It also explains a number of other healing/ life giving /energy sucking effects, and gives two more balanced forces for their general, yin-yang balanced elemental universe design. Plus you get a bunch of spells and magic items related to it (if you have X force, then you have a bunch of attack spells related to that force, and you've also got Protection from X, Greater Protection from X, Immunity to X, etc.)
Post by Spalls Hurgenson
The "force" of the negative energy plane can't energize anything; its
defining feature is that it removes energy, not that it empowers.
This is consistent with your universe rules, but it does eliminate the possibility of negative energy elementals/beings (and is inconsistent with the other traditional four elemental planes, where you have elemental beings and critters that live there)
Post by Spalls Hurgenson
Thinking logically, the spell must do the animating
Not necessarily. It's possible to think of Raise Dead as having two distinct parts; one summons back an animating life force and the other brings back the soul/ memories / intelligence that make a "person". You can then think of creating the lesser undead as lesser spell that just brings back a random animating life force, with none of the soul/ memories /intelligence of the person.

The skeleton/zombie would have no negative plane connection and no radiation of magic (instantaneous effect). Raise Dead (3.x) does not affect these creatures because some random animating life force already inhabits the body and the original person's animating force can't return. The Detect Undead spell detects 'animating force, no neg energy connection, no soul' as a weak aura undead.
Post by Spalls Hurgenson
even as it also
creates a framework through which life energy could be channeled to
the negative energy plane (which, if you think about it, is pretty
clever; how do you create such a conduit without the NEP draining the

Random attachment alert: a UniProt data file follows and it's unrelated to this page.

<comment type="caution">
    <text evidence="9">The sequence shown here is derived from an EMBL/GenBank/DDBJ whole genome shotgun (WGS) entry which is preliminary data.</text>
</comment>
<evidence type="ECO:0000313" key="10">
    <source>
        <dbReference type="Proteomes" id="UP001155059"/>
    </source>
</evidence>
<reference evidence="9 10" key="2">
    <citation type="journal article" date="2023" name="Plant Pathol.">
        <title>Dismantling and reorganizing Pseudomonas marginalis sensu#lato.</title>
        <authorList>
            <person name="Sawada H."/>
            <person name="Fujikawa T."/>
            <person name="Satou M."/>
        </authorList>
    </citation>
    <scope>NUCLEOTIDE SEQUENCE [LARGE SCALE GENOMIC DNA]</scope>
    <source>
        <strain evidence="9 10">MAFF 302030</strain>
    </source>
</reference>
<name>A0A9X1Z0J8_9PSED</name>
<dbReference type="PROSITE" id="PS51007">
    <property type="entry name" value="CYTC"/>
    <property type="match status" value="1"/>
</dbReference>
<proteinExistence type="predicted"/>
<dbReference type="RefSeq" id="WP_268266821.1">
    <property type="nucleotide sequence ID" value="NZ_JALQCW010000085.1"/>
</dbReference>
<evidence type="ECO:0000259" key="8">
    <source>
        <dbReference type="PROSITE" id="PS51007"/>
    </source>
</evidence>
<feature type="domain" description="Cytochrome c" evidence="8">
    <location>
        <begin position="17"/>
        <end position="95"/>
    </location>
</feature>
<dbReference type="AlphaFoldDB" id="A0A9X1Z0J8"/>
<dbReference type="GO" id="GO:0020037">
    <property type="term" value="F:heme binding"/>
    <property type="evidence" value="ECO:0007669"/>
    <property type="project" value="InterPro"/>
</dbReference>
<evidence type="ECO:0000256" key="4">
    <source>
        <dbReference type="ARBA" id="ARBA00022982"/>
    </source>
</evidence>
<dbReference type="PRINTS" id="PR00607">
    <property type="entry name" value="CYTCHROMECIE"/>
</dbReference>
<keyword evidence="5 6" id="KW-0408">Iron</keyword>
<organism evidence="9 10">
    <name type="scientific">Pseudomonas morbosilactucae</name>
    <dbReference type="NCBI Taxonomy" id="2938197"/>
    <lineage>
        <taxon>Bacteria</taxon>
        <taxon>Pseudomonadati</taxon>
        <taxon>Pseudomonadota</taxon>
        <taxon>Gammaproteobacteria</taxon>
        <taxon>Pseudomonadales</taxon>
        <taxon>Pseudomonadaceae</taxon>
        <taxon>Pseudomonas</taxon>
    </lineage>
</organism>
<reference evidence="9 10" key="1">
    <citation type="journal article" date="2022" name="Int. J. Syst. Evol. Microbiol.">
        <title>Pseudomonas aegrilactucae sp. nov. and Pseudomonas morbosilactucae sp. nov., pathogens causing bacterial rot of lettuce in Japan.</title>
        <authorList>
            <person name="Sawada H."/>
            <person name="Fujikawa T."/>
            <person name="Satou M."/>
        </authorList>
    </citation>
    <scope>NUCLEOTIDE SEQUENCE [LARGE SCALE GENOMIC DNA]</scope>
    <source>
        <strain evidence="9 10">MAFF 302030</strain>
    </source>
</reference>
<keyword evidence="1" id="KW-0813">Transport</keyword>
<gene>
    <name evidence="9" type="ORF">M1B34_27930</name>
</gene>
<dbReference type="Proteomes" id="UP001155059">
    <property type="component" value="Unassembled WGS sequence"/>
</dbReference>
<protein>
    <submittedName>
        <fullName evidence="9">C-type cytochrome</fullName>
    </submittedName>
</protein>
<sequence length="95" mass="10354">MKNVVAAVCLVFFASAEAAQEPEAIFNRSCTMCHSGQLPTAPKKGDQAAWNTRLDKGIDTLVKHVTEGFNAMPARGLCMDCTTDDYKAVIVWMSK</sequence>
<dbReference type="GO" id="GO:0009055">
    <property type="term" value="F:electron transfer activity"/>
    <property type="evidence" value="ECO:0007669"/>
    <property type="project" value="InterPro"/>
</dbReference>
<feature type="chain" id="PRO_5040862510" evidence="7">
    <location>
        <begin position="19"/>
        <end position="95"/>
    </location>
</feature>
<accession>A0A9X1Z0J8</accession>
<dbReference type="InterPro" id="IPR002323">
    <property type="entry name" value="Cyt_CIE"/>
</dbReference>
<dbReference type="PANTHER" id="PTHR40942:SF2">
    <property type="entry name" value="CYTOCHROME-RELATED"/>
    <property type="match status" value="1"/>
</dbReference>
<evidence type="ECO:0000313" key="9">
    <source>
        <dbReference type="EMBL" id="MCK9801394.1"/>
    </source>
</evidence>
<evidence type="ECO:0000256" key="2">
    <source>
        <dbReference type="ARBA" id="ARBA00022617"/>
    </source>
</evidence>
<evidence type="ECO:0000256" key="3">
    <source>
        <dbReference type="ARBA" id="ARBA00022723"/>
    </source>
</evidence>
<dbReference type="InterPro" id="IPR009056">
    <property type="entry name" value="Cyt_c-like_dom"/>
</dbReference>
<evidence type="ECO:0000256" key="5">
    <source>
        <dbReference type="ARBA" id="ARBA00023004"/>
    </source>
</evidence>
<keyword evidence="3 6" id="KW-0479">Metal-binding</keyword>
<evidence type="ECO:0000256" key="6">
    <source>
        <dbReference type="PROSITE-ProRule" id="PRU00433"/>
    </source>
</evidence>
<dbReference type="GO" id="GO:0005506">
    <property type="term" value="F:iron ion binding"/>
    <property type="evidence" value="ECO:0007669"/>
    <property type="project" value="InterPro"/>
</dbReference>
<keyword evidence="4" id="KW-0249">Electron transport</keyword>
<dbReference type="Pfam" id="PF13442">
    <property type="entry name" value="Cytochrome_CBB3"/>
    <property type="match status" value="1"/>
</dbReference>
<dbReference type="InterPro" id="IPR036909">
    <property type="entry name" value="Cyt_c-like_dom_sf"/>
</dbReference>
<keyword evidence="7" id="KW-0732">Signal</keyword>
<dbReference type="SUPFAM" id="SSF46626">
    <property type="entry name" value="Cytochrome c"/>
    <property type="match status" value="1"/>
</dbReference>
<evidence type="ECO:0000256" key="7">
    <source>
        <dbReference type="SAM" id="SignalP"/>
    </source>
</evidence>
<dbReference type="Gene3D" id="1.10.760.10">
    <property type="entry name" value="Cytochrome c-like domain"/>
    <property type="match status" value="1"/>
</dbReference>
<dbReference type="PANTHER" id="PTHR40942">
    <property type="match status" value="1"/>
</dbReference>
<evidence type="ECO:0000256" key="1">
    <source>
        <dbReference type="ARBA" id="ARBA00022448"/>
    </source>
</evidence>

magic itself? Those wizard guys must have a high INT stat ;-)
Not sure I follow this, NEP would not suck/affect any force* other than positive energy. It's also possible to think of negative energy not as a giant "suck," but only a cancellation of positive energy. When you are drained of level, you've actually only had one level "cancelled"

*Well, maybe. Fire and water cancel, sort of. Earth and Air just displace each other. Water and Earth mix, Air feeds Fire, etc.

You could make an interesting chart and decide that neg/pos energy actually do interact with other elements, one way or another :)
Justisaur
2017-08-07 17:08:25 UTC
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Post by Anonymous Jack
You could make an interesting chart and decide that neg/pos energy actually do interact with other elements, one way or another :)
You mean like Air+Negative makes Vacuum? There is such a thing.

- Justisaur
Thomas Prufer
2017-08-08 09:38:56 UTC
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Post by Justisaur
Post by Anonymous Jack
You could make an interesting chart and decide that neg/pos energy actually do interact with other elements, one way or another :)
You mean like Air+Negative makes Vacuum? There is such a thing.
Beware!!11! That way lie the Tables Of Uglyvan!!!


Thomas Prufer
Anonymous Jack
2017-08-08 16:34:35 UTC
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Post by Justisaur
Post by Anonymous Jack
You could make an interesting chart and decide that neg/pos energy actually do interact with other elements, one way or another :)
You mean like Air+Negative makes Vacuum? There is such a thing.
TIL, thanks. Well, off to google that to see how it can be used to bemuse my players
Sea Wasp (Ryk E. Spoor)
2017-08-07 00:59:52 UTC
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Post by Gutless Umbrella Carrying Sissy
Post by h***@gmail.com
Post by Sea Wasp (Ryk E. Spoor)
On Mon, 31 Jul 2017 19:01:20 -0400, Sea Wasp (Ryk E. Spoor)
Post by Sea Wasp (Ryk E. Spoor)
Post by Rick Pikul/Chakat Firepaw
Post by Sea Wasp (Ryk E. Spoor)
Which means it depends on the individual DM's world
and how they
interpret it working. Undead like zombies might be
basically magical automatons, while intelligent undead
might have a spirit in them.
I was going with what the rules as written imply about the universe.
So am I. We are disagreeing about what they imply.
Post by Rick Pikul/Chakat Firepaw
Given that animate/create undead spells are instantaneous
rather than permanent, the RAW are clearly saying that in
the 'default' universe there is no ongoing magical effect.
This is your interpretation. Mine is that there's no
ongoing
work; it works right away and your spell can't be
interrupted as a ritual might.
That would describe any spell. The whole point of splitting
the earlier "permanent" into "permanent" and "instantaneous"
was to remove the confusion between "spells that stay around
forever" and "spells that create/cause something that is not
itself magical."
Post by Sea Wasp (Ryk E. Spoor)
But you instantaneously create a magically animated
undead. It's
not moving because it suddenly has a motor installed, or
because you've summoned a horde of tiny pixies to move the
skeleton around,